- Closed-mouth smile that dogs use to let us know that they are stressed or uncomfortable.
Assess the situation to determine how your dog is feeling, and if it is someone else’s dog who is “smiling,” give him some space until trust between you builds.
4. What does it mean for my dog to hang his ears?
If a dog flattens his ears against his head , it can mean a number of things. But if it is a dog that you just met makes the same gesture, it is best to keep your distance . In addition to licking its lips, this is also a distinctive sign of fear or discomfort, especially when its tail is lowered or between its legs.
If the dog’s ears are down, but its tail is high and it moves quickly, the situation can get dangerous because they are signs of aggression .
However, if the dog’s ears are back and his expression is soft (perhaps while stroking his head or if he approaches with wagging his tail), don’t worry. He’s just relaxed and happy to have your full attention.
5. “My dog stares at me”
As in the previous example, eye contact can mean different things depending on the context, the human, and the particular dog. The general rule of thumb is that a human should not look a newly met dog in the eye because this can be interpreted as a threat.
With that being said, dogs make eye contact with their humans when they want to communicate something, and can even gaze lovingly into the eyes of people they trust. Dina Fantegrossi, veterinary technician, writes: “In 2015, a study published in a scientific journal reveals that the level of oxytocin, a hormone associated with attachment and nurturing, increases in both the human brain and the dog’s when they look at each other. to the eyes. “
6. If your dog is panting, he may simply be hot or stressed
You probably know that dogs pant to cool off after vigorous activity, but this can also be an indicator of how they’re feeling. Panting can be a sign of stress, so if your dog is doing it without being hot or tired, pay attention. If it is a dog you do not know, give it space and try to avoid sudden movements that scare it. If it is your dog, think about what may be the trigger for that stress and try to avoid that situation.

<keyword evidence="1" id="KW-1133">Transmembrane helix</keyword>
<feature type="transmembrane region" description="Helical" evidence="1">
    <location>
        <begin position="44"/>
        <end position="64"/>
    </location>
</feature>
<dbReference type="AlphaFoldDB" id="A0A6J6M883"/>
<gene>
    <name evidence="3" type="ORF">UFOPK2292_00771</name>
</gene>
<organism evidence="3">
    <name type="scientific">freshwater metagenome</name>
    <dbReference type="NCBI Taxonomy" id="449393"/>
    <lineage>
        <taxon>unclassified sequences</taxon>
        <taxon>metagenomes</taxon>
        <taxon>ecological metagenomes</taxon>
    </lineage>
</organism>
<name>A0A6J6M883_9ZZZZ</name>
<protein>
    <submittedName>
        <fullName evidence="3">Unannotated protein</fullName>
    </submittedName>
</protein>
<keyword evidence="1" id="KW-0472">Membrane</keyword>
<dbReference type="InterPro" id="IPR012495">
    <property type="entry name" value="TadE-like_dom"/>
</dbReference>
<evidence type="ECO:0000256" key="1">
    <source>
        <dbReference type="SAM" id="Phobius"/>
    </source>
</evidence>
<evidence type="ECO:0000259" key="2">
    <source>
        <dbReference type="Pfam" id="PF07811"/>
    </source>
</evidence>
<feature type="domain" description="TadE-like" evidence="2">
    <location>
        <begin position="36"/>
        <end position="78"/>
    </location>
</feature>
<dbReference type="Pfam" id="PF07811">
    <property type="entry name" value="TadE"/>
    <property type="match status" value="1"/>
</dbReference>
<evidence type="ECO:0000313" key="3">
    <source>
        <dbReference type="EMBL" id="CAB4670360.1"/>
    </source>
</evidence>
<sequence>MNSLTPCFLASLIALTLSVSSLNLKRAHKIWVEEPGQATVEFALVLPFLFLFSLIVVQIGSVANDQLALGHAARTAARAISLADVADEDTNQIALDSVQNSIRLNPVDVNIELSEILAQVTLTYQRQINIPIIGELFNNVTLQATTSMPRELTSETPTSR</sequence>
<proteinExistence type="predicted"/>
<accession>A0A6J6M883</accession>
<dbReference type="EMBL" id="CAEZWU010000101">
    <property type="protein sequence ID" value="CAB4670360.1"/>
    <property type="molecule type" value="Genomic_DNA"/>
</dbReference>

7. The dog’s yawn, is it empathy?
It does not always mean that they are sleepy or tired. Ironically, it is just the other way around. Dogs yawn when they feel anxious, stressed, or confused . They can also do it when they anticipate an exciting event, such as a ride in the car or a walk with their human. Dogs sometimes yawn as a calming signal when they meet new friends to let them know they are not a threat.
Another curious fact is that the yawning of dogs and humans is contagious to each other. This indicates that they are capable of empathy!
8. What does it mean for a dog to lick itself?
The culprit is not always a juicy piece of meat. Just like when yawning, a dog licks its lips to show calm and to show that they do not want to look for trouble. It can also indicate fear, nervousness or stress, so if your dog licks his lips a lot, study what may be the source of his discomfort.
It is important that we know how to interpret the signals that our dog sends us through these gestures since thanks to it his life and ours will be much easier.